The Transylvania Times -

Political Parties Concerned About Missing Signs – Transylvania County, NC


Last updated 10/7/2020 at 5:18pm

Tensions stemming from the national political stage are seeping into small-town life, as local political party leaders are reporting stolen and defaced political signs, and potential acts of sign-stealing retaliation.

“Political signs get stolen every year we have an election,” said Eddie Gunter, the Transylvania County Sheriff’s Office chief deputy. “It doesn’t matter who’s running.”

Both Gunter and Brevard Police Chief Phil Harris said few residents have officially reported political signs stolen, but they have heard anecdotes of it happening in the county. Both Gunter and Harris said, as far as they knew, there hasn’t been an increase in sign stealing compared to previous election years.

The chairs for the county’s Democratic Party and Republic Party, however, said they’ve heard multiple reports of political signs being stolen or defaced in people’s yards. Democrat Julia Kennerly and Republican Ruth Harris have been in contact with one another over the mysteriously missing signs.

“I mean, it’s childish,” Ruth Harris said. “It’s just ridiculously childish for people to think that if they steal signs, that’s going to somehow cause people (to change their vote). It actually has the opposite effect. People are so mad, they’re like, ‘I will drag myself across broken glass to vote for this person now that somebody is stealing signs.’”

Local Democrats Noel Thurner and Ray Byram said they’ve both put out signs for multiple candidates, but only the Trump/Pence signs are going missing, even when they are surrounded by other Democratic Party signs.

Harris said that while Trump/Pence signs are mostly being stolen, if the Trump/Pence sign is placed next to other Republican candidate signs, all of the signs will get taken.

Harris said many Republicans are so fed up with sign stealing they have placed game cameras in their yard, and that one person even had their game camera stolen with their sign.

She believes there is a retaliatory nature to some of the incidents.

“I think there’s probably some tit-for-tat going on because I know Julia Kennerly sent me a picture of a Sam Edney sign that had been spray painted, and I found out later that sign went up right next to a Madison Cawthorn sign that was completely removed,” she said. “I don’t know if that one was a revenge defacing or what, but I do know that people were remarking to me that, ‘Did you know they took the Madison sign and then they put a Sam Edney sign up right next to it?’”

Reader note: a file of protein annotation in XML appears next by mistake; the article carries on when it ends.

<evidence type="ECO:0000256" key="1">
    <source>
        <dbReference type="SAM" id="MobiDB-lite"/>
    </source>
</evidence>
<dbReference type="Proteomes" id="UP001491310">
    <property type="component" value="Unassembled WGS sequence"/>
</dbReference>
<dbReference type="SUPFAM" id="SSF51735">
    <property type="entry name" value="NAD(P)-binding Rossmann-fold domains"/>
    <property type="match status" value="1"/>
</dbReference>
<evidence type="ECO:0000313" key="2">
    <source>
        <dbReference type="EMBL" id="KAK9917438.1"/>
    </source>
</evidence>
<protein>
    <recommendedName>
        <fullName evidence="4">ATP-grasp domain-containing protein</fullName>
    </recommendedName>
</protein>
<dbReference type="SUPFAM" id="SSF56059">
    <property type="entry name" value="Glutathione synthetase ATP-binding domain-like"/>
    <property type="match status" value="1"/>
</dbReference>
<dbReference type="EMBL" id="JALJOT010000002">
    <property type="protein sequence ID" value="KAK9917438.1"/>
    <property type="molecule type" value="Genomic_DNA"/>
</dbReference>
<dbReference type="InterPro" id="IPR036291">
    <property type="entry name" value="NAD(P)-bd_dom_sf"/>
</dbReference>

Both parties seem convinced it’s agitators from the other side who are doing the stealing and defacing, but law enforcement said there are also other possibilities. Gunter said when Sheriff David Mahoney was running for office, many of his signs were going missing. Later, they found out the N.C. Department of Transportation (DOT) had removed several signs to mow in the grassy areas, where they were placed. The Transylvania County DOT maintenance crew, however, said they have not removed any political signs this year as of Friday, Oct. 2. Phil Harris said there could be explanations besides theft.

“Sometimes it’s weather related,” he said. “Sometimes it’s property and location related because somebody believes, ‘I own this property, and I don’t want that sign in my yard,’ so they take it. Whereas, the sign may have been in a right of way, where it was allowed.”

The DOT has issued the following restrictions for political road signs:

•Whoever places a sign is required to get the permission of any property owner of a residence, business or religious institution fronting the right of way where a sign would be placed;

•No sign is permitted in the right of way of a limited-access highway such as an interstate;

•No sign can be closer than 3 feet from the edge of the pavement of the road;

•No sign can obscure motorist visibility at an intersection;

•No sign can be higher than 42 inches above the edge of the pavement;

•No sign can be larger than 864 square inches; and

•No sign can obscure or replace another sign.


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